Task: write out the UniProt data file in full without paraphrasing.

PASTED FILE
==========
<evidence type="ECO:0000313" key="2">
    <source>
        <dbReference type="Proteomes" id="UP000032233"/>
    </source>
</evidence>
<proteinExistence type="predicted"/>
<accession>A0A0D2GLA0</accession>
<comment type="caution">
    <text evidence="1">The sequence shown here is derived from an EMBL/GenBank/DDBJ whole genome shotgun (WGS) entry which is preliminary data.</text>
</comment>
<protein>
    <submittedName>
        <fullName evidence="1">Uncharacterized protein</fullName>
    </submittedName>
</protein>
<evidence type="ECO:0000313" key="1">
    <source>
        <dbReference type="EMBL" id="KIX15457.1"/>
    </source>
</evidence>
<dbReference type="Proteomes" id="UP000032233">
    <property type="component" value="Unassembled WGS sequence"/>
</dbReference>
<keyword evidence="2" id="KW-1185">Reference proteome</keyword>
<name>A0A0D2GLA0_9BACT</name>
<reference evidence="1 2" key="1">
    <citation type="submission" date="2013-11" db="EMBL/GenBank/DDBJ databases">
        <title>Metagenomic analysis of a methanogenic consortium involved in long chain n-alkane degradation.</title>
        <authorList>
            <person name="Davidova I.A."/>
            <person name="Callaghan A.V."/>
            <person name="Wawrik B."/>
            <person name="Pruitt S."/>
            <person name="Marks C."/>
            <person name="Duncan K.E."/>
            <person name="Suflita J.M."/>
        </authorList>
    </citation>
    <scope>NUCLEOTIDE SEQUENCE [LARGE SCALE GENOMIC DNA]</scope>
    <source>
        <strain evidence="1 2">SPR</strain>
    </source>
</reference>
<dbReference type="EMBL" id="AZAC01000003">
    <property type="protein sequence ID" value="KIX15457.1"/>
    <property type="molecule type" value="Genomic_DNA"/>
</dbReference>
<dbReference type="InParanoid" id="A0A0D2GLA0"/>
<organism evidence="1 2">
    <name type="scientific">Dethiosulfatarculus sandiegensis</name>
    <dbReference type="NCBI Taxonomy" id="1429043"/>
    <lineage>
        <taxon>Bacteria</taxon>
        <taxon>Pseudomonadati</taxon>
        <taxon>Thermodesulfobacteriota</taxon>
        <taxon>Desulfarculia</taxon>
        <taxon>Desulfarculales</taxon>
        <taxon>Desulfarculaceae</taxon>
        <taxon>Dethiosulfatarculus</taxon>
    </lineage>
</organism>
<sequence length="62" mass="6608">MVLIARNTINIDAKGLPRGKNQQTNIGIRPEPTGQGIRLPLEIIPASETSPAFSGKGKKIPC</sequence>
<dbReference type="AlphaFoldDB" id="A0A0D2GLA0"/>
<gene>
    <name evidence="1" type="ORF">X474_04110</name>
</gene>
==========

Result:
<evidence type="ECO:0000313" key="2">
    <source>
        <dbReference type="Proteomes" id="UP000032233"/>
    </source>
</evidence>
<proteinExistence type="predicted"/>
<accession>A0A0D2GLA0</accession>
<comment type="caution">
    <text evidence="1">The sequence shown here is derived from an EMBL/GenBank/DDBJ whole genome shotgun (WGS) entry which is preliminary data.</text>
</comment>
<protein>
    <submittedName>
        <fullName evidence="1">Uncharacterized protein</fullName>
    </submittedName>
</protein>
<evidence type="ECO:0000313" key="1">
    <source>
        <dbReference type="EMBL" id="KIX15457.1"/>
    </source>
</evidence>
<dbReference type="Proteomes" id="UP000032233">
    <property type="component" value="Unassembled WGS sequence"/>
</dbReference>
<keyword evidence="2" id="KW-1185">Reference proteome</keyword>
<name>A0A0D2GLA0_9BACT</name>
<reference evidence="1 2" key="1">
    <citation type="submission" date="2013-11" db="EMBL/GenBank/DDBJ databases">
        <title>Metagenomic analysis of a methanogenic consortium involved in long chain n-alkane degradation.</title>
        <authorList>
            <person name="Davidova I.A."/>
            <person name="Callaghan A.V."/>
            <person name="Wawrik B."/>
            <person name="Pruitt S."/>
            <person name="Marks C."/>
            <person name="Duncan K.E."/>
            <person name="Suflita J.M."/>
        </authorList>
    </citation>
    <scope>NUCLEOTIDE SEQUENCE [LARGE SCALE GENOMIC DNA]</scope>
    <source>
        <strain evidence="1 2">SPR</strain>
    </source>
</reference>
<dbReference type="EMBL" id="AZAC01000003">
    <property type="protein sequence ID" value="KIX15457.1"/>
    <property type="molecule type" value="Genomic_DNA"/>
</dbReference>
<dbReference type="InParanoid" id="A0A0D2GLA0"/>
<organism evidence="1 2">
    <name type="scientific">Dethiosulfatarculus sandiegensis</name>
    <dbReference type="NCBI Taxonomy" id="1429043"/>
    <lineage>
        <taxon>Bacteria</taxon>
        <taxon>Pseudomonadati</taxon>
        <taxon>Thermodesulfobacteriota</taxon>
        <taxon>Desulfarculia</taxon>
        <taxon>Desulfarculales</taxon>
        <taxon>Desulfarculaceae</taxon>
        <taxon>Dethiosulfatarculus</taxon>
    </lineage>
</organism>
<sequence length="62" mass="6608">MVLIARNTINIDAKGLPRGKNQQTNIGIRPEPTGQGIRLPLEIIPASETSPAFSGKGKKIPC</sequence>
<dbReference type="AlphaFoldDB" id="A0A0D2GLA0"/>
<gene>
    <name evidence="1" type="ORF">X474_04110</name>
</gene>